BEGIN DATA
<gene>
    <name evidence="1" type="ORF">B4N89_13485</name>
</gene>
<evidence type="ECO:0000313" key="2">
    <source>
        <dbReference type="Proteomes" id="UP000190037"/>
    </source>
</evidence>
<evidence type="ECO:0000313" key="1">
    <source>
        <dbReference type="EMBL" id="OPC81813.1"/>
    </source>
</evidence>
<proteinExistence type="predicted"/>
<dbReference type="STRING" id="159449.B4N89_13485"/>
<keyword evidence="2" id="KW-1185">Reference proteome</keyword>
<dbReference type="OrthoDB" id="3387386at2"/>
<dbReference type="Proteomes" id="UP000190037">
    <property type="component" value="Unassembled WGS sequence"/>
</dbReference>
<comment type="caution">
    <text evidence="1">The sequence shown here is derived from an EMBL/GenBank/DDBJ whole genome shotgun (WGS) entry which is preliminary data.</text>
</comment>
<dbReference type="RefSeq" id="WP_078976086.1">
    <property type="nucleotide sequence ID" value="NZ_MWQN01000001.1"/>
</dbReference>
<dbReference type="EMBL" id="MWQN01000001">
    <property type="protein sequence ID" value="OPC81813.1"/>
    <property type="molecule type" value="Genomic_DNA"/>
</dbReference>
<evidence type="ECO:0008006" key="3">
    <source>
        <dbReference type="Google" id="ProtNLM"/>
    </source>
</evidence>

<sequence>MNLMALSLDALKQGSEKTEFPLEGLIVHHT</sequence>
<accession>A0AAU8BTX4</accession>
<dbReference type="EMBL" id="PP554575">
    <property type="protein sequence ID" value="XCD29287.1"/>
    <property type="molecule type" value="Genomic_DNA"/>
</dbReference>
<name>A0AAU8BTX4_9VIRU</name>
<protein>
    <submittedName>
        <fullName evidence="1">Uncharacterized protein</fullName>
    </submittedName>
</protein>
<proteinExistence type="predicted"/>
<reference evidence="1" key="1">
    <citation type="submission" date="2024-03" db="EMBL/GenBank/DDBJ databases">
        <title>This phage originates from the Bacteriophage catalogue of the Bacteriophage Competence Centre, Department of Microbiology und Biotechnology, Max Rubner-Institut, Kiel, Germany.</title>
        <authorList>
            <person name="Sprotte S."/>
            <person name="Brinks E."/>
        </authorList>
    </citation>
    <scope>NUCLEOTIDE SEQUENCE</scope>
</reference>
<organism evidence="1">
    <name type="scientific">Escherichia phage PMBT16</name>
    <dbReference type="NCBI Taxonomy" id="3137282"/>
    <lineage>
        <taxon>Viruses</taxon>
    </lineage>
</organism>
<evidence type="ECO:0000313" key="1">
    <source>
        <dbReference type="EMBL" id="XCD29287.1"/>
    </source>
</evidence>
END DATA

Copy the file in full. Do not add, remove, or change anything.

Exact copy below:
<gene>
    <name evidence="1" type="ORF">B4N89_13485</name>
</gene>
<evidence type="ECO:0000313" key="2">
    <source>
        <dbReference type="Proteomes" id="UP000190037"/>
    </source>
</evidence>
<evidence type="ECO:0000313" key="1">
    <source>
        <dbReference type="EMBL" id="OPC81813.1"/>
    </source>
</evidence>
<proteinExistence type="predicted"/>
<dbReference type="STRING" id="159449.B4N89_13485"/>
<keyword evidence="2" id="KW-1185">Reference proteome</keyword>
<dbReference type="OrthoDB" id="3387386at2"/>
<dbReference type="Proteomes" id="UP000190037">
    <property type="component" value="Unassembled WGS sequence"/>
</dbReference>
<comment type="caution">
    <text evidence="1">The sequence shown here is derived from an EMBL/GenBank/DDBJ whole genome shotgun (WGS) entry which is preliminary data.</text>
</comment>
<dbReference type="RefSeq" id="WP_078976086.1">
    <property type="nucleotide sequence ID" value="NZ_MWQN01000001.1"/>
</dbReference>
<dbReference type="EMBL" id="MWQN01000001">
    <property type="protein sequence ID" value="OPC81813.1"/>
    <property type="molecule type" value="Genomic_DNA"/>
</dbReference>
<evidence type="ECO:0008006" key="3">
    <source>
        <dbReference type="Google" id="ProtNLM"/>
    </source>
</evidence>

<sequence>MNLMALSLDALKQGSEKTEFPLEGLIVHHT</sequence>
<accession>A0AAU8BTX4</accession>
<dbReference type="EMBL" id="PP554575">
    <property type="protein sequence ID" value="XCD29287.1"/>
    <property type="molecule type" value="Genomic_DNA"/>
</dbReference>
<name>A0AAU8BTX4_9VIRU</name>
<protein>
    <submittedName>
        <fullName evidence="1">Uncharacterized protein</fullName>
    </submittedName>
</protein>
<proteinExistence type="predicted"/>
<reference evidence="1" key="1">
    <citation type="submission" date="2024-03" db="EMBL/GenBank/DDBJ databases">
        <title>This phage originates from the Bacteriophage catalogue of the Bacteriophage Competence Centre, Department of Microbiology und Biotechnology, Max Rubner-Institut, Kiel, Germany.</title>
        <authorList>
            <person name="Sprotte S."/>
            <person name="Brinks E."/>
        </authorList>
    </citation>
    <scope>NUCLEOTIDE SEQUENCE</scope>
</reference>
<organism evidence="1">
    <name type="scientific">Escherichia phage PMBT16</name>
    <dbReference type="NCBI Taxonomy" id="3137282"/>
    <lineage>
        <taxon>Viruses</taxon>
    </lineage>
</organism>
<evidence type="ECO:0000313" key="1">
    <source>
        <dbReference type="EMBL" id="XCD29287.1"/>
    </source>
</evidence>